The following chart illustrates. The x-axis is the amount of the good over which the person receives utility. In the case of monetary gambles of the type we are talking about, the x-axis is the amount of money. The y-axis is the utility the person receives from that money.

The utility curve is a plot of the utility function for each amount of money.

The gamble shown in this chart has two possible outcomes, x_1 and x_2. An outcome of x_1 would result in utility U(x_1). An outcome of x_2 would result in utility U(x_2).

I have drawn a straight dash-dot-dot line between the points on the utility curve for each of those outcomes. The expected utility from any gamble involving those two outcomes would fall on that dashed line. Where on that line would depend on the probability of each outcome and it would occur at a point in line with the expected value of the gamble. You can see the expected value of the gamble marked on the x-axis. If we extend up from that point we can read the expected utility of the gamble, E[U(X)], from the y-axis.

One way to think about why projecting the expected value onto the expected utility line identifies the expected utility of the bet is that each of the expected value and expected utility are weighted by the same probabilities. They both lie the same horizontal distance between the two potential outcomes.

In this particular example, the line between the utility of the two outcomes is always below the utility curve. That is, for any probabilities involving those two outcomes (except one of those outcomes with certainty), the expected utility of the prospect is less than the utility of the expected value of the prospect. In mathematical terms:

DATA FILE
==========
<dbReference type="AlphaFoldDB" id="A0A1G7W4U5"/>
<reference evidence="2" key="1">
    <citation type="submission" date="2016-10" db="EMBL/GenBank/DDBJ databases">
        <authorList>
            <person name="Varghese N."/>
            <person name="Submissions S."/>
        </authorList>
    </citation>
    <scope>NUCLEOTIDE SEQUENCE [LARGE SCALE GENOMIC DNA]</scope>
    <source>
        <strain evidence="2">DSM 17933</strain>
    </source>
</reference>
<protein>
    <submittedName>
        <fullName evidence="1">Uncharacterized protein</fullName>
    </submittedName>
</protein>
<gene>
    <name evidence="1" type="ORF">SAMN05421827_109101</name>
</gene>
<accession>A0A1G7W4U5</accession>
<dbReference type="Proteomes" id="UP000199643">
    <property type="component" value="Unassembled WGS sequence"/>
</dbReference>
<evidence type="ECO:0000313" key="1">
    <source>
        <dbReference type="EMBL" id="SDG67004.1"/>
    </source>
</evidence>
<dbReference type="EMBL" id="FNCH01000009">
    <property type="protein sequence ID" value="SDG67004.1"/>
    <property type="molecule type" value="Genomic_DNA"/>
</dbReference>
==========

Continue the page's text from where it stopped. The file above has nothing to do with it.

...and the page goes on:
U(E[x])>E[U(x)]

Finally, the horizontal dashed line identifying E[U(X)] allows us to identify the certainty equivalent of the gamble. At the point on the x-axis marked CE, the utility from CE is equal to the expected utility of the prospect with expected value E[X]. As the certainty equivalent is less than the expected value, this provides another way of saying that the person is risk averse.

### 8.2.3 Risk neutrality

A risk-neutral person is an expected value maximiser. They are indifferent between $10 for certain and a gamble with an expected value of $10. The certainty equivalent of the prospect for this person would also be $10.

The following chart illustrates. Again we have two possible outcomes, x_1 and x_2 with resulting utility U(x_1). and U(x_2).

A line between the points on the utility curve for each of those outcomes lies on the utility curve itself. For any probability, the utility of the expected value and the expected utility are the same.

### 8.2.4 Risk seeking

A risk-seeking person prefers a gamble to a sure sum equal to the expected value of that gamble. The certainty equivalent is more than the expected value of the gamble. The gamble has value in and of itself.

The following chart illustrates. Again I have drawn a dash-dot-dot line between the points on the utility curve for each of those outcomes. That line is always above the utility curve. That is, for any probabilities involving those two outcomes (except one of those outcomes with certainty), the expected utility of the prospect is more than the utility of the expected value of the prospect.